Conditions or ailments that are the cause of a problem that you see - your observation.

Your vet may diagnose

Traumatic Injury Bruise or Contusion


Your horse has sustained trauma resulting in a generalized injury to an area. Rupture of small vessels in the injured tissues causes bruising, which is blood from tiny vessels that leaked into the space under the skin. Traumatic injury, inflammation of blood vessel walls (vasculitis), and clotting problems can all cause bruising.

What might you see when a horse has a bruise? You will see swelling. In a pink skinned horse, you might see a reddish or purplish bruise as you would under a pale-skinned human's skin. Once the vessels have stopped bleeding, inflammatory cells begin to clean up the red blood cells and digest their contents. The color changes (greenish and yellowish) seen over time represent the breakdown of the blood pigment hemoglobin. Since most horses have dark skin, we are not usually able to see this process taking place. We usually notice a contusion or bruise as simply swelling in an area.

Edema is different than bruising but is also often caused by trauma. Edema is fluid without actual blood cells, that has leaked from where it should be (inside vessels) to where it shouldn't be (within the adjacent tissue). Think of the "holes" in the vessels being smaller than in a bruise or hematoma, and not allowing the blood cells out, but allowing the fluid part of blood out. Think of edema as fluid trapped in tissues, as in a sponge. If you put a needle into a sponge, you would get nothing out.

A seroma is this same free fluid, without many blood cell- but rather than being stuck in the tissues like a sponge, it is trapped in a "low-pressure balloon". Your vet might decide to put a needle into a seroma and drain it.

A hematoma is a firm "ball" of free blood (often under some pressure initially) that has leaked out from a much larger vessel and is stuck in a particular location. This is different still.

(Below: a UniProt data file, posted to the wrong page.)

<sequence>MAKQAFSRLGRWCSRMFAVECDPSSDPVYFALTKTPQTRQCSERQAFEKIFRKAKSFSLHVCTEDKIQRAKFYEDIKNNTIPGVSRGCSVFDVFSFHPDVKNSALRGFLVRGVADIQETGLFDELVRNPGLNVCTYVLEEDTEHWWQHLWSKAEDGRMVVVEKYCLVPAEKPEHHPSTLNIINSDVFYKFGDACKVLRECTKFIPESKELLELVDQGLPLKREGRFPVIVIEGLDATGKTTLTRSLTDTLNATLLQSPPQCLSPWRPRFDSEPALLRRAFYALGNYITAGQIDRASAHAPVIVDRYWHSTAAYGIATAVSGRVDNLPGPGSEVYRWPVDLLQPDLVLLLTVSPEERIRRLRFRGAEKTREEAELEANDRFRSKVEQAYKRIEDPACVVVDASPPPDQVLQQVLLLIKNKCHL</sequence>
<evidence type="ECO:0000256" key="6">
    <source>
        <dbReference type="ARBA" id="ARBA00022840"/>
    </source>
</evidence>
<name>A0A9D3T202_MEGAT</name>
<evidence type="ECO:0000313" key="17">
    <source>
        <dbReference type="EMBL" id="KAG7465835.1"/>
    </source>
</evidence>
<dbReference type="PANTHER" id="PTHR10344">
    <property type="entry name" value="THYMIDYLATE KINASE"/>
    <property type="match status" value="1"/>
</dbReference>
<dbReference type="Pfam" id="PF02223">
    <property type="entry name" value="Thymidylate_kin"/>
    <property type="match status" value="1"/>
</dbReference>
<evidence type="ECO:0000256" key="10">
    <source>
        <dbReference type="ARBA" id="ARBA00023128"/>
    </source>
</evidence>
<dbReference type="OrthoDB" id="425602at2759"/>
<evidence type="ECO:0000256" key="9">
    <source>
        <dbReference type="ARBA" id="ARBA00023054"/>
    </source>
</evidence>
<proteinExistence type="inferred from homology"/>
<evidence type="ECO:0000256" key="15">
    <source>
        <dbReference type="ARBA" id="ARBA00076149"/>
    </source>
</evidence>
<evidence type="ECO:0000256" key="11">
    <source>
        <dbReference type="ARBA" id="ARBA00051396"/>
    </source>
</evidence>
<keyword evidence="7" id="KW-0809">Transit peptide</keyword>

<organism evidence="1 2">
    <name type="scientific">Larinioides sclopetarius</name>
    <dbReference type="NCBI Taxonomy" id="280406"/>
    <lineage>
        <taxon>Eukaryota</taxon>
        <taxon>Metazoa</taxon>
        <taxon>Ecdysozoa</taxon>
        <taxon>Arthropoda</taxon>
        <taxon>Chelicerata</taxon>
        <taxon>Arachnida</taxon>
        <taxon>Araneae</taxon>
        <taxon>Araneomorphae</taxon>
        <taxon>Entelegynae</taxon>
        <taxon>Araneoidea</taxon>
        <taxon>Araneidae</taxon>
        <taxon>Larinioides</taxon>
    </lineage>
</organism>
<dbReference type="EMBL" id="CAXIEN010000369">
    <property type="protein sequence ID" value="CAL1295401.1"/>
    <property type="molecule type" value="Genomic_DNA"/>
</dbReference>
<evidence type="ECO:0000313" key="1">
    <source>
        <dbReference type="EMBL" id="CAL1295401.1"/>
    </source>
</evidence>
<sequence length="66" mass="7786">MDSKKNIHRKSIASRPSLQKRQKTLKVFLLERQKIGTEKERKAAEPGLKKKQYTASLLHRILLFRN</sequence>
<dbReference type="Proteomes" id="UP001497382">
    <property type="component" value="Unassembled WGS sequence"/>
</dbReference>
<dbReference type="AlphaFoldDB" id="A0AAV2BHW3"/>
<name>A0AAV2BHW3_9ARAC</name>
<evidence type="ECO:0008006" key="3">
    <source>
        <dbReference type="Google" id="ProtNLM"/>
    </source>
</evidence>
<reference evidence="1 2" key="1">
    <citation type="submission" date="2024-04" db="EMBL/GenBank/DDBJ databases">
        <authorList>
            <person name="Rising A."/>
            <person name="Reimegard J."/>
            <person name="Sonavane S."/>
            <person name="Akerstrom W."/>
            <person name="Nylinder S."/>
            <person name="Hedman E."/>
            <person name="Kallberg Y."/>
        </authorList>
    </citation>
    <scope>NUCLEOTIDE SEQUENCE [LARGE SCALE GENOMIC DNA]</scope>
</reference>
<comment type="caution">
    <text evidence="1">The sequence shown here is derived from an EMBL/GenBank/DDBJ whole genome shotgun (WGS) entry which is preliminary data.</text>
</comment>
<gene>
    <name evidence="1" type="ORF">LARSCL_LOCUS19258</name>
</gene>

A traumatic injury, depending on its nature, might mostly cause true bruising, or mostly edema. It might create a hematoma or a seroma. Your vet can differentiate all this and understands how to treat specific traumatic injuries.

When the cause of an injury is not known, trauma is a common fallback diagnosis for pain, swelling, and lameness. In horses, trauma often results from impacts from other horses or collisions with stationary objects. This impact causes swelling and inflammation, it breaks blood vessels and allows leaking of serum and blood into an area. The sum total of that might include bruising, edema, hematoma and seroma.

Importantly, in addition a traumatic may directly damages specific anatomic structures within the affected area. Trauma is considered as a cause for disease whenever appropriate.

DIAGNOSIS is by history, and veterinary examination/ assessment of an area, and exclusion of other causes.

TREATMENT- Bruises, hematomas, edema usually heal over time, or can be helped along. Rest is often also important to allow traumatic injury to heal. The real question is what important anatomic structures have also been injured. Will they need specific treatment?

my vet's role



Other conditions or ailments that might also need to be ruled out by a vet.

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The determining factors with any injury is the presence or absence of injury to critical structures.

Prognosis depends on the severity of trauma, the tissues traumatized and their ability to heal, and how soon appropriate treatment is provided.

my role


I might observe

You might make these observations when a horse has this condition.

Very Common
Less Common
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Questions To Ask Your Vet:
  • Is there long-term damage to important anatomic structures?

Horses are particularly prone to sustaining traumatic injury because of their size, speed and overdeveloped flight response.

Horse owners should use common sense in management and horsemanship to minimize the incidence of trauma. When horses are trained to yield to pressure (the flight response is reduced), they are caught easily, tie reliably and are less likely to react violently, and so are less likely to be injured.

Author: Doug Thal DVM Dipl. ABVP